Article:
2. Focus on the Basics and Keep It Simple… It’s important to note that most of what our kids learn for science and social studies is repeated year after year in public school. So if you are also working from home, or you’re short on time, don’t stress over those subjects. Science can be really fun to do at home but if you’re not a science person or the thought of social studies intimidates you, let it go. Reading and math are the foundational skills kids need to “keep up” in school so give yourself freedom to focus on those, especially if your child needs extra practice with either.
  3. You are Not Alone… As a former public school teacher, I can imagine teachers everywhere trying to figure out what this classroom hiatus will do to the rest of the school year or the start of the next. If you can remind yourself that everyone is going through the same new situation, you can take some pressure off yourself to do this “right.” Reach out to your teacher friends and your homeschooling friends. Seek advice when needed (the digital socializing will be welcomed, I’m sure). But avoid comparing to what it looks like your neighbors are doing. Every family is unique and gifted in different ways. You are the right parent for your child and you do have the ability to teach them!

So HOW Do we Thrive While Learning at Home?

Set a Goal. Ask yourself, “What do I want to be able to say about this experience when it’s over?” Matthew 6:24 says that we cannot serve two masters, and Jesus was constantly calling people to demonstrate their devotion to Him by giving up something else they held precious. I believe this principle (if we are not intentional about serving God, we are serving something else) can be applied here. Sarah Mackenzie, author of Teaching from Rest* and the Read-Aloud Family*, and host of the Read-Aloud Revival podcast said in a recent episode that if we are not intentional about setting a goal to a desirable outcome, we are probably working towards an outcome we might not favor. When your kids go back to school, you might say something like, “Well, we finished all the work the district sent home” or “we ‘did school’ for 4 hours a day” or “it nearly killed us, but we survived.” But if you’re intentional about setting a desired outcome, you will be able to say so much more.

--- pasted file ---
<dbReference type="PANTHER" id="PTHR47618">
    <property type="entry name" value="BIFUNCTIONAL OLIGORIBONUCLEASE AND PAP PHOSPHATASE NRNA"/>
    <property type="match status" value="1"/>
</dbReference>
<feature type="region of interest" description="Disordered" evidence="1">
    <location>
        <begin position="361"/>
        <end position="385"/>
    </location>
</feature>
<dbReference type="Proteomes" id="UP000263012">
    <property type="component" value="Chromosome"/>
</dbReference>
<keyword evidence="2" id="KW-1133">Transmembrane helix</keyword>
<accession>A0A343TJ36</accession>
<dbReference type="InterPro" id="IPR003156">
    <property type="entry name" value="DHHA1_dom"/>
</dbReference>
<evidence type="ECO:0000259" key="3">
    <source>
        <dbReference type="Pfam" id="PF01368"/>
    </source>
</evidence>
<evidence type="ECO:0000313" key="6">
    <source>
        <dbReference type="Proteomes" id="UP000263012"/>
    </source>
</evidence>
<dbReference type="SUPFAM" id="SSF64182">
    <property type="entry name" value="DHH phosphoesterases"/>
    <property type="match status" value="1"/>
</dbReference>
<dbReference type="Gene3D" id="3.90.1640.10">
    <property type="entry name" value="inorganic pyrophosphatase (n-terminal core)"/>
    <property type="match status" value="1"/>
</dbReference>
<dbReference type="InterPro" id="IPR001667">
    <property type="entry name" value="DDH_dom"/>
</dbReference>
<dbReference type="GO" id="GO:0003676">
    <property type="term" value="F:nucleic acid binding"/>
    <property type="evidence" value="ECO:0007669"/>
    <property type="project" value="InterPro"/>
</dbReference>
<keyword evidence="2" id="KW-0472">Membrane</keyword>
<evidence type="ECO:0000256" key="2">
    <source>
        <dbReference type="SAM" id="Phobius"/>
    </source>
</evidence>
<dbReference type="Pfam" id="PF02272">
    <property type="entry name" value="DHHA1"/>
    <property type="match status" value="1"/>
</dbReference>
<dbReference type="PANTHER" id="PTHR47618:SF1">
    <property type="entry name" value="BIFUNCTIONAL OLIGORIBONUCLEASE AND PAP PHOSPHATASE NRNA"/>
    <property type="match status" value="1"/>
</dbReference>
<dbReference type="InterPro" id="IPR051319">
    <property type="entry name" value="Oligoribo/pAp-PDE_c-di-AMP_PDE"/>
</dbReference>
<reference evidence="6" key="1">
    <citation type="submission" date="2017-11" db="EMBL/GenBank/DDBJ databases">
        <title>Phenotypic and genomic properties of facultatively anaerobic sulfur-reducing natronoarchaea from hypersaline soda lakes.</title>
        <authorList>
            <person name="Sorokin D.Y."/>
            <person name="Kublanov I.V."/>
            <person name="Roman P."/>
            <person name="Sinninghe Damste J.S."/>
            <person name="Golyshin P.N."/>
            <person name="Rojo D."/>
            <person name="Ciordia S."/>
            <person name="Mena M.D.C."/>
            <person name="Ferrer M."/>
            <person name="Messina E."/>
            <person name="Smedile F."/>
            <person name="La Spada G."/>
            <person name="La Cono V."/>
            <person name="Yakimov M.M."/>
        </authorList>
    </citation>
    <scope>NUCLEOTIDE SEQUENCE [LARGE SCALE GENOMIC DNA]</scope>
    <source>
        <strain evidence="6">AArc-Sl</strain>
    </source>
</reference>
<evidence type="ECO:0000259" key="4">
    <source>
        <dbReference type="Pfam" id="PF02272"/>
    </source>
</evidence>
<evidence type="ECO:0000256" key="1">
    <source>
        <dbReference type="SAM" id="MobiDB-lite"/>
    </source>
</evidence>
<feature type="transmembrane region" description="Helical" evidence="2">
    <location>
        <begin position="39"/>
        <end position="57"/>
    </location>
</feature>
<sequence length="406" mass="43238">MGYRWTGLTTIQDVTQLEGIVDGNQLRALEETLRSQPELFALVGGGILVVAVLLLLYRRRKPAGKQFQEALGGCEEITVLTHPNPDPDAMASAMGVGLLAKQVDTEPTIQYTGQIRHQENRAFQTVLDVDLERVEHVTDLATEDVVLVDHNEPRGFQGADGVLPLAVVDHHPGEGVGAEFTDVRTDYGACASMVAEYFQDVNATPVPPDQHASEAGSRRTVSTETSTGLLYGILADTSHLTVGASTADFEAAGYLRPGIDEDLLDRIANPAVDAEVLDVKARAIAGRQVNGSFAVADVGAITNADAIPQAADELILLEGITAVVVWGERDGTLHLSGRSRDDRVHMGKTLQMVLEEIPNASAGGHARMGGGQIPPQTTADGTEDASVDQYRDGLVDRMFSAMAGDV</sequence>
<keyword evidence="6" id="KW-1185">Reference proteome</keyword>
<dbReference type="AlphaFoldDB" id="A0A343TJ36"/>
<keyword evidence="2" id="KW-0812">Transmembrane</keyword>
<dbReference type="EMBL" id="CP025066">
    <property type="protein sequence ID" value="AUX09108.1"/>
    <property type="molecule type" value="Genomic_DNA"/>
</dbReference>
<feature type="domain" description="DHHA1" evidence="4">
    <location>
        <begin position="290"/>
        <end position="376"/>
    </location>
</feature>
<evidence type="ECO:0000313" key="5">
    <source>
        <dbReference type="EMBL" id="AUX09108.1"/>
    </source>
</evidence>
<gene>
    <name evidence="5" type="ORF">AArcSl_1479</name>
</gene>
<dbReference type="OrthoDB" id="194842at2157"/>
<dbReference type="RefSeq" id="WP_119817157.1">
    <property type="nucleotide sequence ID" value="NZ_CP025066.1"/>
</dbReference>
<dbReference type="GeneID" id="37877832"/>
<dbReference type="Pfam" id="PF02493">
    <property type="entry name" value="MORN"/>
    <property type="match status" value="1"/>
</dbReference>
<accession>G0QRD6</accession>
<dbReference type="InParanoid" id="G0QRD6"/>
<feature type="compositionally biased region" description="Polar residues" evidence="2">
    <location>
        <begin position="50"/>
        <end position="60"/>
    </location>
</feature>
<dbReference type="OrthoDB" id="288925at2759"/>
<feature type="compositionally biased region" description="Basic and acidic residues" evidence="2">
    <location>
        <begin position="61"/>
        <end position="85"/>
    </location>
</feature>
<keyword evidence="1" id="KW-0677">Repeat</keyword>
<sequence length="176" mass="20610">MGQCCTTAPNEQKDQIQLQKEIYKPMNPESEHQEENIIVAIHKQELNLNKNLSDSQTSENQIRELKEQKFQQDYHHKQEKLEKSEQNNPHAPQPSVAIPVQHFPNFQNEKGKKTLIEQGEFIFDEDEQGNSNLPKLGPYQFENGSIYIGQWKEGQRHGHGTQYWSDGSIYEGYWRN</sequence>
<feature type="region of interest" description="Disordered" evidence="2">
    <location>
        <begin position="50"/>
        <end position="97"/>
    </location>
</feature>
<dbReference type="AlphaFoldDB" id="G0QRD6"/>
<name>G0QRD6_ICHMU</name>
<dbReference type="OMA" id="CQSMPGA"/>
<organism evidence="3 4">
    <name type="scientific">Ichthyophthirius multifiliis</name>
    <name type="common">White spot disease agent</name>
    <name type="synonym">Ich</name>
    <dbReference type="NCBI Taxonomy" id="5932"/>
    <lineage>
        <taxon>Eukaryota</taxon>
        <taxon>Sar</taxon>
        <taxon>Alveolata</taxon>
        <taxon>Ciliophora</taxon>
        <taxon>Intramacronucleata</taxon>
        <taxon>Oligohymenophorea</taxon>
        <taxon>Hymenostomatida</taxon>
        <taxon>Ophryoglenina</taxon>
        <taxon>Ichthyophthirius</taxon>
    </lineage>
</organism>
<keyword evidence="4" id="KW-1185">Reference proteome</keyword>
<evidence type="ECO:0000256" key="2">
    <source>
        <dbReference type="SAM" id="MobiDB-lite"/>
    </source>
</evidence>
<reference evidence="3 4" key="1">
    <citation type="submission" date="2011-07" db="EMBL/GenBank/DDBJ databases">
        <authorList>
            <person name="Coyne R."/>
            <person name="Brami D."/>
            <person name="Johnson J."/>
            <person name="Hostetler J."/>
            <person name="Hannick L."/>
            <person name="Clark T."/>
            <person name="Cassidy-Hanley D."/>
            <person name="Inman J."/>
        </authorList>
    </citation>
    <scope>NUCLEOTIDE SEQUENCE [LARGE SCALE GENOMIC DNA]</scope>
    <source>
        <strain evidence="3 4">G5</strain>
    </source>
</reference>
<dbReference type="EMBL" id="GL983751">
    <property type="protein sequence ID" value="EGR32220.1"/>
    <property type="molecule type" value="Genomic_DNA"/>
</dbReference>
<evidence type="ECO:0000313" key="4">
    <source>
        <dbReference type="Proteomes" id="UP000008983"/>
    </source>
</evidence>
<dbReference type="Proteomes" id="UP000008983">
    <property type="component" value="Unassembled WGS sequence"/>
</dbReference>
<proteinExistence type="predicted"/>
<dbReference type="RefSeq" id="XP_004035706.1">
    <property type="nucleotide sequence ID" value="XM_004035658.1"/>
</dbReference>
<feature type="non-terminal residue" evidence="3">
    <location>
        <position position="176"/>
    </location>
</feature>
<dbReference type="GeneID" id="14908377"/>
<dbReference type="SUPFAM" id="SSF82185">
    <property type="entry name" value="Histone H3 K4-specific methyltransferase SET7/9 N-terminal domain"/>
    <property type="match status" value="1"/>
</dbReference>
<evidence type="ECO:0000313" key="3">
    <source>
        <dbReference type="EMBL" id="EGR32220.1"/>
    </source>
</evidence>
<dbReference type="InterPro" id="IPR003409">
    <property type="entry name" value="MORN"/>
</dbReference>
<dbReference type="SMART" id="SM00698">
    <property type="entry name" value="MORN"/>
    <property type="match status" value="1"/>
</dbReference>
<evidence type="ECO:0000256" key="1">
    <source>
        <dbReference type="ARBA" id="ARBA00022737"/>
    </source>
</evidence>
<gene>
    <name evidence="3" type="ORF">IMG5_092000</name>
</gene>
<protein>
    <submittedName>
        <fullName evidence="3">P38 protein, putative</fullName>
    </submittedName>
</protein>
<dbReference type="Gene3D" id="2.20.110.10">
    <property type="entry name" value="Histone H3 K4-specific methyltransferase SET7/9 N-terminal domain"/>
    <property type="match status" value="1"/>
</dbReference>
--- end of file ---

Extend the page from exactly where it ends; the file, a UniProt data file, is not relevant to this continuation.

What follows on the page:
When my kids go back to school/things return to “normal”, I want to say that…

  • we grew closer to each other
  • we grew closer to the Lord
  • I helped my child master a concept he/she was previously struggling with *Remember that public school is not really designed for mastery. It’s nearly impossible for one teacher to ensure that 30 students master a subject before they move on and many kids pass from one grade to the next with C and D grade averages. You have a rare opportunity to zoom in on an area of struggle for your child and help them get over the hump so they’ll be more successful when they return to school. It’s okay to push other things aside to give more attention where needed.